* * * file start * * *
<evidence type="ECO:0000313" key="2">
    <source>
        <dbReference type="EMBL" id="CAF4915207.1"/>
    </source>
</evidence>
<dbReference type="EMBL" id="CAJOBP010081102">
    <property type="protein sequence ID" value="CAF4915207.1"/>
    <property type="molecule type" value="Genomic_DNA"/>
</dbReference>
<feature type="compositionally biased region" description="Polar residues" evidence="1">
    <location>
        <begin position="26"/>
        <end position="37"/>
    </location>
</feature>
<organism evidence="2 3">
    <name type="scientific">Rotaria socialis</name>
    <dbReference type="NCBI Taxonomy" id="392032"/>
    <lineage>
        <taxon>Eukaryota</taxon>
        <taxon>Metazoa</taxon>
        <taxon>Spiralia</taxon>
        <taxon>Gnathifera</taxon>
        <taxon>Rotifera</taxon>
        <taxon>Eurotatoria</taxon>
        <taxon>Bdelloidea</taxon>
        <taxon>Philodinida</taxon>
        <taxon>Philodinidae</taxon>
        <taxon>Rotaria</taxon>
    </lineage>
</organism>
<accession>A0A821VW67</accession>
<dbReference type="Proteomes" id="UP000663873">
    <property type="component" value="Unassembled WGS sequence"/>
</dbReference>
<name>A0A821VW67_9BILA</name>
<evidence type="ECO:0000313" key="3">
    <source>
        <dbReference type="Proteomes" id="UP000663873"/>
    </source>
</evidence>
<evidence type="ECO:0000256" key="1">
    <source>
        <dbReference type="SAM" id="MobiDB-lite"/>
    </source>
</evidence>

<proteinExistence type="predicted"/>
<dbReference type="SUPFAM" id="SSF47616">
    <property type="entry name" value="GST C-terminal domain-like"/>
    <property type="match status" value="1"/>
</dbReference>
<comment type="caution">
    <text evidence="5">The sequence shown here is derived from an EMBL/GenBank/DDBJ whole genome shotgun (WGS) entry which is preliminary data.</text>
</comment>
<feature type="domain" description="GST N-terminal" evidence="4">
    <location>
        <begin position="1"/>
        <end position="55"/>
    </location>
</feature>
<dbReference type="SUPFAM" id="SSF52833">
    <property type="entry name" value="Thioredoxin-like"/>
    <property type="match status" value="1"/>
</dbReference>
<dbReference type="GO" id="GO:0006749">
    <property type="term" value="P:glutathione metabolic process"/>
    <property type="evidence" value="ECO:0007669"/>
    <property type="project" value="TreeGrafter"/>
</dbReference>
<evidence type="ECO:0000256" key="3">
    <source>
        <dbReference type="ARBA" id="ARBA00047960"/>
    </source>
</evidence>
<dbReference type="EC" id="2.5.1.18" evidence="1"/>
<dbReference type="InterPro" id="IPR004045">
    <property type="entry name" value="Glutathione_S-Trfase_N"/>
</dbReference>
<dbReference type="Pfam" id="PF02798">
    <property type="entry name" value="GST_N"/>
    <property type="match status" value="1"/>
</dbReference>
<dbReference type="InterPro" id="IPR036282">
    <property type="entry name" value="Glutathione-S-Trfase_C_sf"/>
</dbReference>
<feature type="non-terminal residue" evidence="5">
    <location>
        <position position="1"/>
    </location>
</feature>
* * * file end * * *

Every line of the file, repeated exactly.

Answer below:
<evidence type="ECO:0000313" key="2">
    <source>
        <dbReference type="EMBL" id="CAF4915207.1"/>
    </source>
</evidence>
<dbReference type="EMBL" id="CAJOBP010081102">
    <property type="protein sequence ID" value="CAF4915207.1"/>
    <property type="molecule type" value="Genomic_DNA"/>
</dbReference>
<feature type="compositionally biased region" description="Polar residues" evidence="1">
    <location>
        <begin position="26"/>
        <end position="37"/>
    </location>
</feature>
<organism evidence="2 3">
    <name type="scientific">Rotaria socialis</name>
    <dbReference type="NCBI Taxonomy" id="392032"/>
    <lineage>
        <taxon>Eukaryota</taxon>
        <taxon>Metazoa</taxon>
        <taxon>Spiralia</taxon>
        <taxon>Gnathifera</taxon>
        <taxon>Rotifera</taxon>
        <taxon>Eurotatoria</taxon>
        <taxon>Bdelloidea</taxon>
        <taxon>Philodinida</taxon>
        <taxon>Philodinidae</taxon>
        <taxon>Rotaria</taxon>
    </lineage>
</organism>
<accession>A0A821VW67</accession>
<dbReference type="Proteomes" id="UP000663873">
    <property type="component" value="Unassembled WGS sequence"/>
</dbReference>
<name>A0A821VW67_9BILA</name>
<evidence type="ECO:0000313" key="3">
    <source>
        <dbReference type="Proteomes" id="UP000663873"/>
    </source>
</evidence>
<evidence type="ECO:0000256" key="1">
    <source>
        <dbReference type="SAM" id="MobiDB-lite"/>
    </source>
</evidence>

<proteinExistence type="predicted"/>
<dbReference type="SUPFAM" id="SSF47616">
    <property type="entry name" value="GST C-terminal domain-like"/>
    <property type="match status" value="1"/>
</dbReference>
<comment type="caution">
    <text evidence="5">The sequence shown here is derived from an EMBL/GenBank/DDBJ whole genome shotgun (WGS) entry which is preliminary data.</text>
</comment>
<feature type="domain" description="GST N-terminal" evidence="4">
    <location>
        <begin position="1"/>
        <end position="55"/>
    </location>
</feature>
<dbReference type="SUPFAM" id="SSF52833">
    <property type="entry name" value="Thioredoxin-like"/>
    <property type="match status" value="1"/>
</dbReference>
<dbReference type="GO" id="GO:0006749">
    <property type="term" value="P:glutathione metabolic process"/>
    <property type="evidence" value="ECO:0007669"/>
    <property type="project" value="TreeGrafter"/>
</dbReference>
<evidence type="ECO:0000256" key="3">
    <source>
        <dbReference type="ARBA" id="ARBA00047960"/>
    </source>
</evidence>
<dbReference type="EC" id="2.5.1.18" evidence="1"/>
<dbReference type="InterPro" id="IPR004045">
    <property type="entry name" value="Glutathione_S-Trfase_N"/>
</dbReference>
<dbReference type="Pfam" id="PF02798">
    <property type="entry name" value="GST_N"/>
    <property type="match status" value="1"/>
</dbReference>
<dbReference type="InterPro" id="IPR036282">
    <property type="entry name" value="Glutathione-S-Trfase_C_sf"/>
</dbReference>
<feature type="non-terminal residue" evidence="5">
    <location>
        <position position="1"/>
    </location>
</feature>